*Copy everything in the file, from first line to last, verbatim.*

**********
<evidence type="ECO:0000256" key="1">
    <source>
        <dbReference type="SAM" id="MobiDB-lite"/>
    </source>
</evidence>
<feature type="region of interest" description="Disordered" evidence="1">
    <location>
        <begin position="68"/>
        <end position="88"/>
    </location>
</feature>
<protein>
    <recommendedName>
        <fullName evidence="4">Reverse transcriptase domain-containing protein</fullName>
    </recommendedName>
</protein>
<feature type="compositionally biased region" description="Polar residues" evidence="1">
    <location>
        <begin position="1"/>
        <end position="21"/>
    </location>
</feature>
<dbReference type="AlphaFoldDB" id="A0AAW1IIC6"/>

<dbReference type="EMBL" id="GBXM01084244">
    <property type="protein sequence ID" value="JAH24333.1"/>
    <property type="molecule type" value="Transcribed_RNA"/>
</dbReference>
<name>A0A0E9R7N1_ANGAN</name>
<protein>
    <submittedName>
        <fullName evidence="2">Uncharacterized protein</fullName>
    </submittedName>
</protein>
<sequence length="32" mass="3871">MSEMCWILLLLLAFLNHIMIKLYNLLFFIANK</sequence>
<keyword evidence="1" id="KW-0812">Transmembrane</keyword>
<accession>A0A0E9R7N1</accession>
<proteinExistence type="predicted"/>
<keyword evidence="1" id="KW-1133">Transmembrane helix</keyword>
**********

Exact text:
<evidence type="ECO:0000256" key="1">
    <source>
        <dbReference type="SAM" id="MobiDB-lite"/>
    </source>
</evidence>
<feature type="region of interest" description="Disordered" evidence="1">
    <location>
        <begin position="68"/>
        <end position="88"/>
    </location>
</feature>
<protein>
    <recommendedName>
        <fullName evidence="4">Reverse transcriptase domain-containing protein</fullName>
    </recommendedName>
</protein>
<feature type="compositionally biased region" description="Polar residues" evidence="1">
    <location>
        <begin position="1"/>
        <end position="21"/>
    </location>
</feature>
<dbReference type="AlphaFoldDB" id="A0AAW1IIC6"/>

<dbReference type="EMBL" id="GBXM01084244">
    <property type="protein sequence ID" value="JAH24333.1"/>
    <property type="molecule type" value="Transcribed_RNA"/>
</dbReference>
<name>A0A0E9R7N1_ANGAN</name>
<protein>
    <submittedName>
        <fullName evidence="2">Uncharacterized protein</fullName>
    </submittedName>
</protein>
<sequence length="32" mass="3871">MSEMCWILLLLLAFLNHIMIKLYNLLFFIANK</sequence>
<keyword evidence="1" id="KW-0812">Transmembrane</keyword>
<accession>A0A0E9R7N1</accession>
<proteinExistence type="predicted"/>
<keyword evidence="1" id="KW-1133">Transmembrane helix</keyword>